Speculation On Rose Needs To End
The highlight of Tuesday night’s Pacers-Knicks Game 2 was undoubtedly Iman Shumpert’s thunderous put-back dunk. While the monstrous throw-down had the immediate effect of pumping up the MSG faithful, and acting as a catalyst for a much improved Knicks performance, it also put the spotlight straight back on Derrick Rose—not that it had been off him for very long. The fact that Shumpert, who tore his ACL on the same day as Rose, was able to exhibit such explosive power and athleticism, was seen by some as another indictment on Rose’s unwillingness to suit up and play—hey if he can do it, why can’t you?
Whether or not Rose plays this season has been the dominant NBA storyline for the past few months. He’s been cleared to play by team doctors, warmed up with the team prior to games, and has participated in full-contact scrimmages for months now. But still, he doesn’t feel ready to return. Rose has stated repeatedly that he won’t return until he feels 110 percent—until he fully recovers the muscle memory in his left knee. All perfectly rational.
When Rose tore his ACL last April the worry among many was that, given his hypercompetitive nature, he would try and return too soon and run the risk of reinjuring his knee. The idea of him taking the whole season off wasn’t offensive to anyone, in-fact, it seemed like the sensible idea. Since that point, however, Adrian Peterson won the MVP and almost broke the single-season rushing record, Shumpert returned, and David Lee came back—albeit briefly—after tearing his hip flexor. None of this, however, should have anything to do with Rose returning. His knee isn’t Shumpert’s knee, nor is it Peterson’s, but the success stories of others have contributed to a growing public perception that Rose is somehow cheating his team.
That notion is ridiculous and unfair. There’s nothing weak or irrational about a player wanting, not only to be psychically ready to return, but mentally ready too. Only Derrick Rose knows how his knee feels, and he’s the only one who can truly make an educated decision about when he should return. No player took more punishment over the last three years than Derrick Rose. No player since Allen Iverson has put his body through more. He’s earned the benefit of the doubt on this one. The Bulls, with or without Rose, aren’t winning a championship, or even getting past Miami, despite their valiant efforts thus far. It makes no difference to their overall chances this season whether he plays or not.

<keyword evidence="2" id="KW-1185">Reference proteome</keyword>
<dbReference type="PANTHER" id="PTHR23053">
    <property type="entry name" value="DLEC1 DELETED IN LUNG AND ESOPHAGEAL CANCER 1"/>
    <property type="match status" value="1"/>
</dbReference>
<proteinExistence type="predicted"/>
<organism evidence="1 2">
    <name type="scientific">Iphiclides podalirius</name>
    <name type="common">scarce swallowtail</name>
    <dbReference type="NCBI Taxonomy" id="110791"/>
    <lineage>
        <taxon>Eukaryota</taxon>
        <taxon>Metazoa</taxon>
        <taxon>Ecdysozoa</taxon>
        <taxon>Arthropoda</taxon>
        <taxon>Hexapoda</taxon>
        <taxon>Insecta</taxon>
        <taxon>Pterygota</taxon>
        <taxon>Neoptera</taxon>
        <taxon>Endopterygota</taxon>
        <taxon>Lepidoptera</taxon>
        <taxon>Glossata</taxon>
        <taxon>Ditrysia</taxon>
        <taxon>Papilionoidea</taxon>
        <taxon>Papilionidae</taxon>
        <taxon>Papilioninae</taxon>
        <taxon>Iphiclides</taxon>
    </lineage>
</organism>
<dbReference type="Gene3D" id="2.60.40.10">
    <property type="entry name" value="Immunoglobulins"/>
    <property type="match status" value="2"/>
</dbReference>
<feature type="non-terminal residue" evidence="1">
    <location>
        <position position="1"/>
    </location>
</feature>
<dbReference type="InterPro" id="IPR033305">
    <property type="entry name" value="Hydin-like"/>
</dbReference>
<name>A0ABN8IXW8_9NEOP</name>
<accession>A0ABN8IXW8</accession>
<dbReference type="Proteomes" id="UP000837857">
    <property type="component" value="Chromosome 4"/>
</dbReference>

If Rose decides to sit out the season, then it’s probably the correct decision. His big mistake, however, has been his failure to end the ‘will he, wont he’ speculation by not coming out with a definitive answer regarding his status. If he’s not going to suit up for the playoffs he should just come out and say that’s he’s done for the year. The lack of a concrete statement probably reflects the fact that in his own mind he’s still not 100% sure that he isn’t coming back, but telling the media that he’s shutting his season down, wouldn’t prohibit him from making a U-turn and coming back later. What it would do is mercifully end the constant chatter and distraction in the short-run.
The Bulls aren’t blameless in this saga either. It’s hard to understand why the media were told that Rose was cleared to play when he was clearly not ready to return. They did the fans and Rose a disservice in that regard.
If Rose makes a shock return in these playoffs, then great, the playoffs will be better for his involvement. If he waits until next season, then that’s fine too. Again, he’s earned to right to come back on his own terms. But as long as there continues to be no definitive statement on his status—as long as he’s game-to-game, or his return is ‘up in the air’—the discontent among Bulls fans will continue to grow, and the focus will remain firmly on him and away from events taking place on the court.